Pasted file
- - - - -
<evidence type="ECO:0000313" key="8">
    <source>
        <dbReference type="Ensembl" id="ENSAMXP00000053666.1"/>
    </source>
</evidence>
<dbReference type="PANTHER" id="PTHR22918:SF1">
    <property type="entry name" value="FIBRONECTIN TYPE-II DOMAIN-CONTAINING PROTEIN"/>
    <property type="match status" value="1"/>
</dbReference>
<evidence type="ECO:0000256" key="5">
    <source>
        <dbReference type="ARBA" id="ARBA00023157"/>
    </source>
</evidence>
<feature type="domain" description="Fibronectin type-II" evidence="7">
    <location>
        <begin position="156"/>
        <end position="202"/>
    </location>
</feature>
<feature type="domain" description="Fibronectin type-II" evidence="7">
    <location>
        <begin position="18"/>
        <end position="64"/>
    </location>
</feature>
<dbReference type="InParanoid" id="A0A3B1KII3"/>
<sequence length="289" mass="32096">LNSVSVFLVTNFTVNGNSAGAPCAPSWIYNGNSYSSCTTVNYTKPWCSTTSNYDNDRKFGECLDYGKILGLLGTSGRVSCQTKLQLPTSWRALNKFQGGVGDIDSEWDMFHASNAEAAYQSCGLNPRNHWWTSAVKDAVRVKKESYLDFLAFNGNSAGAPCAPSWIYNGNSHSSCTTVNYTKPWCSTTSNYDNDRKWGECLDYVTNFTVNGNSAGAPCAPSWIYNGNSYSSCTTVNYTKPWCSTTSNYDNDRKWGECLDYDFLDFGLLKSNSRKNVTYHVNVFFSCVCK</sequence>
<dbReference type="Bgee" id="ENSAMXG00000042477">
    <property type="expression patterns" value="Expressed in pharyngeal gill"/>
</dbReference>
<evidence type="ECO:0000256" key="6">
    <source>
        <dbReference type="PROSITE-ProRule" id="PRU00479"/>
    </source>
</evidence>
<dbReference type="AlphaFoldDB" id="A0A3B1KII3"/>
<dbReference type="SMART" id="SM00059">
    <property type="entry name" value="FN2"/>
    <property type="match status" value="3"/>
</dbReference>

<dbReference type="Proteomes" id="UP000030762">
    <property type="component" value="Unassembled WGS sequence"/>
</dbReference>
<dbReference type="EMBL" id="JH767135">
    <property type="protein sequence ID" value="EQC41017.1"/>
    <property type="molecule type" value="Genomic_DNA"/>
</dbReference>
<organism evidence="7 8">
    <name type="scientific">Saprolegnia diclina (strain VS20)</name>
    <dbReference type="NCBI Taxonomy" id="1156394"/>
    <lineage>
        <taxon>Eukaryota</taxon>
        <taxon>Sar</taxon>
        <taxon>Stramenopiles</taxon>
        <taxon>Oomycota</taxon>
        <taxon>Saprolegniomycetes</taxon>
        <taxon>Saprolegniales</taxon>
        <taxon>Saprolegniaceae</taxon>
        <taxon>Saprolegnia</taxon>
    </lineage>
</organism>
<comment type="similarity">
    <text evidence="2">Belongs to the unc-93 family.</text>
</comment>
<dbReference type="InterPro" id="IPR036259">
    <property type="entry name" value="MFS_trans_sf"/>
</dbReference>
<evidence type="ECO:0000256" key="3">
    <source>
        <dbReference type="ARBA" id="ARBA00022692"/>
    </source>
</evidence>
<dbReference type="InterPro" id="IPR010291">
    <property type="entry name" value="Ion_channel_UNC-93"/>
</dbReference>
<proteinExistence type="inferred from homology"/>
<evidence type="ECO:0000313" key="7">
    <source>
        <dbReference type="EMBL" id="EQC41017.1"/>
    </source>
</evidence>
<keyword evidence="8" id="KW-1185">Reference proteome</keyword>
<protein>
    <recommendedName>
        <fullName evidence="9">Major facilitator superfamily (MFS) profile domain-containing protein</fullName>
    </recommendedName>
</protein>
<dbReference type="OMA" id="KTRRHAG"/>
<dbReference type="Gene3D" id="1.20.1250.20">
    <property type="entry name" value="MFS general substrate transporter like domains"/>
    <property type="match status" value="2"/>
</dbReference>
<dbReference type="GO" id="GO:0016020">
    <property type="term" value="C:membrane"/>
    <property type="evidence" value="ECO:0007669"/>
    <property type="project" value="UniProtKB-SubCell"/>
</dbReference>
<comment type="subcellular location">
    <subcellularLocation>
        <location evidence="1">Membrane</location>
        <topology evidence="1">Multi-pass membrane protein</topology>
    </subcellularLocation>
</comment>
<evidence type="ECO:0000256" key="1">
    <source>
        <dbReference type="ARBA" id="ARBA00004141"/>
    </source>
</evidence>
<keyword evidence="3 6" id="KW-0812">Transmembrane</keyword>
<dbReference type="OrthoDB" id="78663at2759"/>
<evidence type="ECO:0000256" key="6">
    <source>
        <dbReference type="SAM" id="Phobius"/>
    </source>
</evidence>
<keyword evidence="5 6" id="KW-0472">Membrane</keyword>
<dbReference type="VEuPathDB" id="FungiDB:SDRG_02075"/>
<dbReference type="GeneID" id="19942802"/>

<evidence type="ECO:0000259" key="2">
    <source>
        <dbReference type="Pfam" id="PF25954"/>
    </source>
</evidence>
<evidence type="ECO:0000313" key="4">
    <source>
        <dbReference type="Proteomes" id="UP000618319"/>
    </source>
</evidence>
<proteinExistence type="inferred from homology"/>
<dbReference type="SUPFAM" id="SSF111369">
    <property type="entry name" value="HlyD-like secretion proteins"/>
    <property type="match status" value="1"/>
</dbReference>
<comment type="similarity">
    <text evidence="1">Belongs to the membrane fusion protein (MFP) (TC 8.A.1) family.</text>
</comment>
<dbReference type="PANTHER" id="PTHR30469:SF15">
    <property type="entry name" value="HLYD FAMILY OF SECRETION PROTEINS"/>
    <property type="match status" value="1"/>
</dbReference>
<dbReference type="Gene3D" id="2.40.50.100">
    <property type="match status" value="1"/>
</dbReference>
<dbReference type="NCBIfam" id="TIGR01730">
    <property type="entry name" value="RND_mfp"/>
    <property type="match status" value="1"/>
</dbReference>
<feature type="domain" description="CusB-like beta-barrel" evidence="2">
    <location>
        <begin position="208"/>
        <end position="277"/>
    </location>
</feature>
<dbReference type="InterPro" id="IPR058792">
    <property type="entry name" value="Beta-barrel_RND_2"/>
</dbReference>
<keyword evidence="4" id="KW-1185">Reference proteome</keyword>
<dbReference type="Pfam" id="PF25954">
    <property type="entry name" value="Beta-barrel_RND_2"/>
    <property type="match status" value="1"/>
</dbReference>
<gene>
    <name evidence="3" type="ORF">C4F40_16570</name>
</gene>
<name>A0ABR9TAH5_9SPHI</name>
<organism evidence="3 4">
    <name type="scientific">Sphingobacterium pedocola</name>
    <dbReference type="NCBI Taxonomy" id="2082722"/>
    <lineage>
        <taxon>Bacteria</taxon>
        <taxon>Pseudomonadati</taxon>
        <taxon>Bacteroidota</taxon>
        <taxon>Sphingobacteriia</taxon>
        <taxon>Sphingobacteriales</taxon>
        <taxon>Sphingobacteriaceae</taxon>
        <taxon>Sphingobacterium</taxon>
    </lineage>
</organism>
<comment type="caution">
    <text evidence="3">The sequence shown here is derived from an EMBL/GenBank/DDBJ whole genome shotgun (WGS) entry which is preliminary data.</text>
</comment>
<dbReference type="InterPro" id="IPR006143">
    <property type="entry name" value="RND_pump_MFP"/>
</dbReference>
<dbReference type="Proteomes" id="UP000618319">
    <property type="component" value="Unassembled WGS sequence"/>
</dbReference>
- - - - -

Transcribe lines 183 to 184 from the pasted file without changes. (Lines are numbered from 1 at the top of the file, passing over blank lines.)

<dbReference type="InterPro" id="IPR006143">
    <property type="entry name" value="RND_pump_MFP"/>